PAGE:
Tolerance likely depends on a number of factors, including genetics, the makeup of your own neural network in your brain, and how much you’ve used the drug, Kinsey says.
But Another Pot Compound Can Counteract THC
THC is just one piece of the puzzle, though—there are more than 60 other cannabinoids that have been identified in marijuana, including cannabidiol, or CBD. And it seems like CBD actually lessens the stress-promoting consequences of too much THC.
It’s possible that CBD may tone down the receptors that THC binds to by blocking endocannabinoid metabolism, so the effect of the THC may not be as intense—and therefore less likely to steer you into anxiety, says Gerdeman. It’s also possible that CBD also acts on the receptor for serotonin in your brain, which can turn down your stress response.
Overall, lighting up a joint with more THC and less CBD is far more likely to stress you out, says Kinsey.
So if you don’t want to get paranoid, just pick a strain that has more CBD, right?
Well, it’s not so easy. While different strains of cannabis have different levels of THC and CBD, you don’t really know how much of each cannabinoid you’re getting—no matter what your dispensary says.
For example, strains like ACDC, Cannatonic, and Harlequin are touted for their low THC and high CBD content, and pretty much everything else, like OG Kush, is said to be high in THC. But experts say that this is largely, well, BS.
“Just somebody saying, ‘this Blue Dream,’ or ‘this is a heavy sativa,’ or ‘this is a heavy indica’ is practically meaningless these days,” says Gerdeman. “There’s so much misinformation that sometimes breeders don’t even know.”
Researchers have proven this point by purchasing different samples of the same strain in the same city and using advanced testing methods to see what’s really in there, says Dr. Kinsey. Oftentimes, they’re completely different from each other (and different from what the person selling it claims).
Edibles Are Particularly Tricky
Your high depends mainly on the levels of THC and CBD—not necessarily the method you use to consume it, says Kinsey.
However, edibles in particular are much more likely to have high levels of THC in them, which makes them more likely to cause paranoia. Many of them also have very little CBD and other cannabinoids, so you’re losing out on some of the offsetting compounds as well. Plus, ingesting your drugs, rather than smoking, delays the high. Impatient users often consume too many edibles, which can lead to a bad trip.
A reasonable dose of a single-serving edible should generally have about 10 mg of THC, says Gerdeman, which falls in between the calming 7.5 mg and the stress-inducing 12.5 mg pinpointed in the University of Chicago study (so your reaction really will depend on your personal tolerance). But many products that dispensaries sell are much higher, and thus more likely to cause anxiety.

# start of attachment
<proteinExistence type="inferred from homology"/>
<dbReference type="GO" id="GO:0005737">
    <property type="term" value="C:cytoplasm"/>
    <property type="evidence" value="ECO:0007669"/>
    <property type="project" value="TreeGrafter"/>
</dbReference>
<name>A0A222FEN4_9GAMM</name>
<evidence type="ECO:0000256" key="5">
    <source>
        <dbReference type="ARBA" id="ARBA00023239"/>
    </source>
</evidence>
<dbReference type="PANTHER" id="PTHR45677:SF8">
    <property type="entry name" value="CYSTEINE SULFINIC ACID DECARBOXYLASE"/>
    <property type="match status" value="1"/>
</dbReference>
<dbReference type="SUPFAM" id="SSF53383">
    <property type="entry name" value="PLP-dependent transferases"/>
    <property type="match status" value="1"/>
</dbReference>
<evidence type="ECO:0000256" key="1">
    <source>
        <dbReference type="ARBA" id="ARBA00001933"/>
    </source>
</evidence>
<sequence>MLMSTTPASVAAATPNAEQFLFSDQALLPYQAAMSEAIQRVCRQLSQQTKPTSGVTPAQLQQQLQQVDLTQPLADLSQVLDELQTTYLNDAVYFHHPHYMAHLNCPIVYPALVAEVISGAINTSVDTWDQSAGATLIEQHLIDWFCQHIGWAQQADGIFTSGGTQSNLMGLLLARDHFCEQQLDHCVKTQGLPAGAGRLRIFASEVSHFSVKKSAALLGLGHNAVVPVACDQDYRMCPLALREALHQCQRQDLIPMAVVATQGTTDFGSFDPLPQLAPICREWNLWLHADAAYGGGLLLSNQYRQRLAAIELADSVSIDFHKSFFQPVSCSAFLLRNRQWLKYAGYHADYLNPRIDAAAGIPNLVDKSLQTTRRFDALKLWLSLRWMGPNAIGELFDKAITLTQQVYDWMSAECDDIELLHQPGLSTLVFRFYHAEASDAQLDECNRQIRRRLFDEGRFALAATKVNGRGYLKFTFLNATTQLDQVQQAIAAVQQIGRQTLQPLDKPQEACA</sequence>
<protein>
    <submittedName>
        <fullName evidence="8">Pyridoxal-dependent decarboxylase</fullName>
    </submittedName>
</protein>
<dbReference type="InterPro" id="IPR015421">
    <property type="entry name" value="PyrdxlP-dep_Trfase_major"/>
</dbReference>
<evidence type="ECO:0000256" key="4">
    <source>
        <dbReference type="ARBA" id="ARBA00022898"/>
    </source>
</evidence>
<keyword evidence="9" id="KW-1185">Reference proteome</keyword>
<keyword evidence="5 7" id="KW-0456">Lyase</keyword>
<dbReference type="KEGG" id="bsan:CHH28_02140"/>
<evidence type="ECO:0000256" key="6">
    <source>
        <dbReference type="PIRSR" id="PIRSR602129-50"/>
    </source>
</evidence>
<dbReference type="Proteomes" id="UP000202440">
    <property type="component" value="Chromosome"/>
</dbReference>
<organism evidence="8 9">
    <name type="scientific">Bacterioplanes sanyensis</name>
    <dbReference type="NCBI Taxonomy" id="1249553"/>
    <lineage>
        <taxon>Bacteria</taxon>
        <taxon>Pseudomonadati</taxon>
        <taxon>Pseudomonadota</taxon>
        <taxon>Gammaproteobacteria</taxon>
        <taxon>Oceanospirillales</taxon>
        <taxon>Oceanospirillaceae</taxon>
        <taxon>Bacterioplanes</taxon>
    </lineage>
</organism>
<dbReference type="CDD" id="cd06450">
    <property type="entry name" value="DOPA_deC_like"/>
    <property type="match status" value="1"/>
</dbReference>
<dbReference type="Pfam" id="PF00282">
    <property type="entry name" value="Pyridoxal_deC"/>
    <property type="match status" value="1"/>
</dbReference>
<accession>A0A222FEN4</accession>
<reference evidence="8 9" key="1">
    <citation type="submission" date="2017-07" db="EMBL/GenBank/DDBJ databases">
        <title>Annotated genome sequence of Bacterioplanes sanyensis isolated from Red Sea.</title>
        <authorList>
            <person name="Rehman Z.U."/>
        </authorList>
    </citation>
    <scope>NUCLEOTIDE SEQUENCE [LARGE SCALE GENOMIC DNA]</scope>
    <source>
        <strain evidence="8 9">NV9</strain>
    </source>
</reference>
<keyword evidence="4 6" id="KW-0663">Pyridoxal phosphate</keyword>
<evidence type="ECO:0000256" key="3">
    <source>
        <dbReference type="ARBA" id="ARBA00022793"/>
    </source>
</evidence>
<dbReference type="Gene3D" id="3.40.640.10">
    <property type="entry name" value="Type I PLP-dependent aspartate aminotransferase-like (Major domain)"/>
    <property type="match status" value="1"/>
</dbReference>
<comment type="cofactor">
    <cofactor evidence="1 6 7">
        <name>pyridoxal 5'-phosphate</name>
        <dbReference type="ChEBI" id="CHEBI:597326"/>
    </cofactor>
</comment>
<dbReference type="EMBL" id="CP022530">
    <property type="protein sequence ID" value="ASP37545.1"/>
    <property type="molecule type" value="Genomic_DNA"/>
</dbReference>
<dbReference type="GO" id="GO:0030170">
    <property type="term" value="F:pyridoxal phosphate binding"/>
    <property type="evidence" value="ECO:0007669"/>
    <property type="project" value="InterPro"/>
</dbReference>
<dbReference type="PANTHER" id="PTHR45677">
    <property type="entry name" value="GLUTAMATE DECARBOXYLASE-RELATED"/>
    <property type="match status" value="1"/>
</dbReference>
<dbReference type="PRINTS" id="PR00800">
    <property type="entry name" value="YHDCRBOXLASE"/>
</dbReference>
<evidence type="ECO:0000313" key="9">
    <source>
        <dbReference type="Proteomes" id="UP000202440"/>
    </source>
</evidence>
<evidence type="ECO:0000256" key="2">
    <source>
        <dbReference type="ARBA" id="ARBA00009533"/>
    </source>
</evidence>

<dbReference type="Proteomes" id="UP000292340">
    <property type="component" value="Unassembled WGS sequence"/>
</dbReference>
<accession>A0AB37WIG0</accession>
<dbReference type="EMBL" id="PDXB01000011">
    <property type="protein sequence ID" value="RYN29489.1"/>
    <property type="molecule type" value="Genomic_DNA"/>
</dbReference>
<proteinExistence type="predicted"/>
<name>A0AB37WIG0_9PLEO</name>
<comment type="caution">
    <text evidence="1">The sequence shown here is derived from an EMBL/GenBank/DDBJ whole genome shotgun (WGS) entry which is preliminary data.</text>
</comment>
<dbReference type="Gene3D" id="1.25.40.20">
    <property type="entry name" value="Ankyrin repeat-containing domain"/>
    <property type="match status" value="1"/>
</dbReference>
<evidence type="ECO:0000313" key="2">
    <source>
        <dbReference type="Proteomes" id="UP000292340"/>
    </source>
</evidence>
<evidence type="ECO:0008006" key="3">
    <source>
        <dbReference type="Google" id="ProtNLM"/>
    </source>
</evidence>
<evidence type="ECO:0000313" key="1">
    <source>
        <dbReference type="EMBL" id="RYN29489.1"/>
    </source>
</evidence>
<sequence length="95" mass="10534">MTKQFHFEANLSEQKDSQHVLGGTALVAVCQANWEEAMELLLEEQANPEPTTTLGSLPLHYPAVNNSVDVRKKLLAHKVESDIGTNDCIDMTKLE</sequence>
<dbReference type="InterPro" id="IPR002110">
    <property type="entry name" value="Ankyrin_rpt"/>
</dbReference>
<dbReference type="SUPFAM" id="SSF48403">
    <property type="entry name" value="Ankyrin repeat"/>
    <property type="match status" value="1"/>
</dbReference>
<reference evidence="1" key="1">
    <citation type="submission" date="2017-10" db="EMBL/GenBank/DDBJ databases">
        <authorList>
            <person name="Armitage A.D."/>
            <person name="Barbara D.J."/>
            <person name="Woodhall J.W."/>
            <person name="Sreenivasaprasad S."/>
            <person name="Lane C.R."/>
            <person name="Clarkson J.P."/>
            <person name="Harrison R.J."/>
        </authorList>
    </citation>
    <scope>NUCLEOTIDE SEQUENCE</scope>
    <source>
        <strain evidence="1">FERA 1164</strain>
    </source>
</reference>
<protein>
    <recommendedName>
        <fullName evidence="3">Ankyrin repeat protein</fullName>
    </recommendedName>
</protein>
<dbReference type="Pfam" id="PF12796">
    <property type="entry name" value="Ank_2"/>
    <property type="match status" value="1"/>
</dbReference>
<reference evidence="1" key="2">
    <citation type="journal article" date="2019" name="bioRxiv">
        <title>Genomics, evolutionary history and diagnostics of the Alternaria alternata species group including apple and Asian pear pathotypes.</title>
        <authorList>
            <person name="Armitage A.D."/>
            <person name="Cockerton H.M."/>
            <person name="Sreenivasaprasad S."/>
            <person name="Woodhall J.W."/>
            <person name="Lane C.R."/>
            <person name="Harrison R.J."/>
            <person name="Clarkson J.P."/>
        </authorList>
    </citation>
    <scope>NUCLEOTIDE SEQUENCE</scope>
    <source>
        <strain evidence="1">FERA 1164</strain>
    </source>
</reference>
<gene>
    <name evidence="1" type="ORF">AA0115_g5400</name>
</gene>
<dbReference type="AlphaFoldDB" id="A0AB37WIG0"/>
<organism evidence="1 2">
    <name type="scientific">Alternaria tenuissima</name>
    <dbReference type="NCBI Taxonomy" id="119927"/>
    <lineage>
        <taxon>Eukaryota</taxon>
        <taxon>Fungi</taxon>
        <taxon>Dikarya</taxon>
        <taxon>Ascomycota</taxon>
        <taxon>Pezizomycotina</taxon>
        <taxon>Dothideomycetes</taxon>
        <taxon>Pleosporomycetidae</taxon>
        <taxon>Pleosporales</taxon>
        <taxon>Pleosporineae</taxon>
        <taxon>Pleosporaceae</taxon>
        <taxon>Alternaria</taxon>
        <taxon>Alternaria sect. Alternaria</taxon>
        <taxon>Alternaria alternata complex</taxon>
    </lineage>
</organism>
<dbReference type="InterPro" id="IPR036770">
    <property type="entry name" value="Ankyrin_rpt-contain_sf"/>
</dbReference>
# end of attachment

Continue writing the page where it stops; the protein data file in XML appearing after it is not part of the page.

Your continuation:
“For most people, if they eat 30 mg of THC in an edible dose, there are going to be a lot of psychoactive side effects that they don’t want,” says Gerdeman. In addition to anxiety and paranoia, Gerdeman says this can also cause sedation, delirium, and dizziness upon standing. Not fun. (Here’s what happened when one man ate too many edibles.)
Even though individual tolerance levels differ, any product with between 30 to 40 mg of THC without much CBD present is pretty likely to stress you out—though the most tolerant and accustomed users may be exempt, says Gerdeman.
Again, though, a package stating a dosage may not be that reliable. Many edibles are mislabeled, says Gerdeman, and there’s pretty much no regulation—plus, if a batch hasn’t been very thoroughly mixed, you may end up with a part that has way more (or less) THC than a label says.
Your Age and Your Mood Can Affect Your High, Too
Your brain changes as you age, and so does your endocannabinoid system, says Gerdeman. For instance, receptor density gets lower as you get age.
“If somebody smoked robustly in their 20s and picked it back up in their 30s, their brain’s endocannabinoid system may not be at the same set point,” says Gerdeman. That’s why you may notice getting paranoid when you smoke now, whereas pot may have mellowed you out when you were in college.
It’s not just you, though—there’s another way time affects your high. Over the past several decades, marijuana has been bred to have way higher levels of THC than it did in the good old days, says Kinsey.